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Hip-Hop Rap-Up, Week End 10.12.12: MellowHype, Kanye, JJ DOOM, Xzibit + more

Posted by Billyjam, October 12, 2012 09:29am | Post a Comment
Amoeba Music Hollywood Hip-Hop Chart Week Ending 10:12:12

1) MellowHype Numbers (Columbia/3 Ent)

2) Far East Movement Dirty Bass (Interscope)

3) Kanye West Good Music Cruel Summer (Def Jam)

4) JJ DOOM Key to the Kuffs (Lex Records)

5) Xzibit Napalm (Caroline)

Odd Future continue their dominating streak at the Hollywood Amoeba with another number one with a bullet release on this week's chart in the form of MellowHype (the OFWGKTA duo of Hodgy Beats and Left Brain) whose sophomore album Numbers shot straight to number one since its release on Tuesday of this week. Although many are saying (and I agree) that this release is not as strong or as in-your-face adventurous as the MellowHype debut  BlackenedWhite, it is still a real good album with standout songs like "Monster," "Break," "GNC," "Monster," and the album's lead single "La Bonita. See that video below along with others from releases in the new Amoeba Top Five Hip-Hop chart including the heavy metal tinged title track from Xzibit's new album  Napalm that arrived in Amoeba this week.  Note that the Far East Movement album Dirty Bass is a chart re-entry of the album that dropped earlier in the summer.

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Albums Out 10/9: Tame Impala, Ty Segall, MellowHype, Django Django and More

Posted by Billy Gil, October 8, 2012 07:00pm | Post a Comment

Album Picks:

Tame ImpalaLonerism

tame impala lonerism

LP $19.98

DL $9.98

CD $11.98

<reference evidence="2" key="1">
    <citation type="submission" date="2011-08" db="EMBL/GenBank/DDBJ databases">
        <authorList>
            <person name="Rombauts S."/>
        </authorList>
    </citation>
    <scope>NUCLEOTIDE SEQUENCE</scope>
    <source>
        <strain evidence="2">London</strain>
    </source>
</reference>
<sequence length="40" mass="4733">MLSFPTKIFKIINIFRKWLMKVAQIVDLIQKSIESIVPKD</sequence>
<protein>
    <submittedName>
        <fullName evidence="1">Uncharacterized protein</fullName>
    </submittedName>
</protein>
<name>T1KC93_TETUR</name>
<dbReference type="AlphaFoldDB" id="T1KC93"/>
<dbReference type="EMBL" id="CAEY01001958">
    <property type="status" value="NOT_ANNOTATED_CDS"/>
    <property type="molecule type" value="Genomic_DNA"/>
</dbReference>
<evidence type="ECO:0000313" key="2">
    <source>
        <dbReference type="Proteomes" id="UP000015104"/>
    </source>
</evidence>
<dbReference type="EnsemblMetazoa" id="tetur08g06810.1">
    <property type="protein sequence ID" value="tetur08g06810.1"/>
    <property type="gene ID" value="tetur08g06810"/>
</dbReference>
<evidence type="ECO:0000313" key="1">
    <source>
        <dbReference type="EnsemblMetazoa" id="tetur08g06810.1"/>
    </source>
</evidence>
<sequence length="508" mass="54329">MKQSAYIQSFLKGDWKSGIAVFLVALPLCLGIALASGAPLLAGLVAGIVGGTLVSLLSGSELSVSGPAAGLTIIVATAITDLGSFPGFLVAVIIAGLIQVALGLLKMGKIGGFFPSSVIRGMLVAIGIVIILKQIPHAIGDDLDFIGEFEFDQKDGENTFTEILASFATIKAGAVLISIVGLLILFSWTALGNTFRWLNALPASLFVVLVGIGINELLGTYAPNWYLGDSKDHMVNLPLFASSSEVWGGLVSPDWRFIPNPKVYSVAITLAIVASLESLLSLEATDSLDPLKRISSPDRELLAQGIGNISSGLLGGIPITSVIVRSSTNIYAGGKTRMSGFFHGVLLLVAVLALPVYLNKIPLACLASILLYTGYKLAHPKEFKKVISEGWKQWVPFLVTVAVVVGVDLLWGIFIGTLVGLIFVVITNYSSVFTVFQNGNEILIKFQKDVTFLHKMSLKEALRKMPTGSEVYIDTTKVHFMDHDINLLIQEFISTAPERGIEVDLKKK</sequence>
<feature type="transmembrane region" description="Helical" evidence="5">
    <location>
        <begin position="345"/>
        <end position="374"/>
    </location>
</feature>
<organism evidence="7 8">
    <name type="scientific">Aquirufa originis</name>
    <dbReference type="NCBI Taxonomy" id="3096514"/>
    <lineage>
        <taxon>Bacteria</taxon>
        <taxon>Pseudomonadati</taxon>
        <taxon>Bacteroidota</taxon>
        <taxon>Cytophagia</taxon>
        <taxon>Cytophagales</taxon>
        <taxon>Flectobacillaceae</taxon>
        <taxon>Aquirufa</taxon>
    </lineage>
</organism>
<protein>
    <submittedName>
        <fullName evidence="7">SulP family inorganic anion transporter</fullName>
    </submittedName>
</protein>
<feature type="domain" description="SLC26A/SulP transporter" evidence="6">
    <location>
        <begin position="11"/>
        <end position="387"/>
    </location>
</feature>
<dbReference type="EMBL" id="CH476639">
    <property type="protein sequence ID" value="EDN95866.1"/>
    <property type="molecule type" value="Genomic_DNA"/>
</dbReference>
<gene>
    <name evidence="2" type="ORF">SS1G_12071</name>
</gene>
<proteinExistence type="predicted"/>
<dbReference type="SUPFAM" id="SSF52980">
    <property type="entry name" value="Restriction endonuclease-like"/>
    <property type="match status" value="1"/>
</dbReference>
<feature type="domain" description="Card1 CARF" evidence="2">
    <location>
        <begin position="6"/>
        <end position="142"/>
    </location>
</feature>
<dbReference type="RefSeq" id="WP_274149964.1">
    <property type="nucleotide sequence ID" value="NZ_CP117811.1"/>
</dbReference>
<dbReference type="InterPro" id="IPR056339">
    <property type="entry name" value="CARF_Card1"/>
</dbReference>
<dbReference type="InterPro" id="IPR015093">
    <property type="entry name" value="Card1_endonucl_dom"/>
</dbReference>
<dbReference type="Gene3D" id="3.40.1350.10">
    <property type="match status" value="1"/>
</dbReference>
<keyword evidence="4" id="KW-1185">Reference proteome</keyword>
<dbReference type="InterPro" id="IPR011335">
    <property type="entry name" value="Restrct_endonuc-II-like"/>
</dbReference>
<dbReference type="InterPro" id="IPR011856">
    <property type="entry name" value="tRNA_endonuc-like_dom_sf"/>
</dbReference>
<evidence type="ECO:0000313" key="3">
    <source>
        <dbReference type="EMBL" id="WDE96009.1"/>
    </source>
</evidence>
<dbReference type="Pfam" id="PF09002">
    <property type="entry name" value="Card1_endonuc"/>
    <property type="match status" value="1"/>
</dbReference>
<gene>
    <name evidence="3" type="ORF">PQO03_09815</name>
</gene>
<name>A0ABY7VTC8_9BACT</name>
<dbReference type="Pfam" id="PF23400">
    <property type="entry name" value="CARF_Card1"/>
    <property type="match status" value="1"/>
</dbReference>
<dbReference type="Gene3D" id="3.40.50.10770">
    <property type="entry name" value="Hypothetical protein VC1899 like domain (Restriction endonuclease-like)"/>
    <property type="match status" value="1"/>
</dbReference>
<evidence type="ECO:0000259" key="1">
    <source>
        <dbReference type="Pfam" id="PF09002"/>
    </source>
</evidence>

Whereas Tame Impala’s awesome first album, Innerspeaker, was all about muscle, on Lonerism the Australian band tends to build its psych-rock songs more deliberately, more delicately. But they still kick ass, and hard. “Be Above It’s” titular refrain is whispered over a tumbling drumbeat until Kevin Parker takes off with a simple, Beatlesesque melody and he and his cohorts supply fuzzed out psychedelic flourishes. Thanks to Parker’s high, nasal voice, those comparisons to John Lennon keep coming, on songs like “Apocalypse Dreams,” where Parker’s vocals and melodies certainly are reminiscent of the Fab Four, but musically they’re no mere worshippers at the psych throne, more interested in squeezing strange, new sounds out of familiar territory and taking their arrangements through multiple tempo changes, broiling them through effects, laying moogs and synths over them and then looping back to the original melody like deja vu. Tame Impala also prove adept and producing the straightforward rock single on “Elephant,” which may draw comparisons to The White Stripes for more than just its title, but whose bass-heavy sound really pulls more from psych originators like Blue Cheer — just hookier. Parker, who produced the first Tame Impala record, as well as the recent, excellent release by Melody’s Echo Chamber, finds perfect sonic kinship in David Fridmann (Flaming Lips, Mercury Rev), who can be known for helping to dramatically change a band’s sound (Sleater-Kinney’s mindblowing The Woods, for instance) but who mostly seems to help Tame Impala sound even fuller, allowing the band’s punchiness to come through in tracks like the pop psychedelic wonder of “Music to Walk Home By,” but thickening it with layers of space-rock sound. The end result is that Lonerism hits hard but leaves a lasting impression, leaving the listener to wrap his or her head around all the wondrous sounds of the record and immediately wanting to track back and listen again.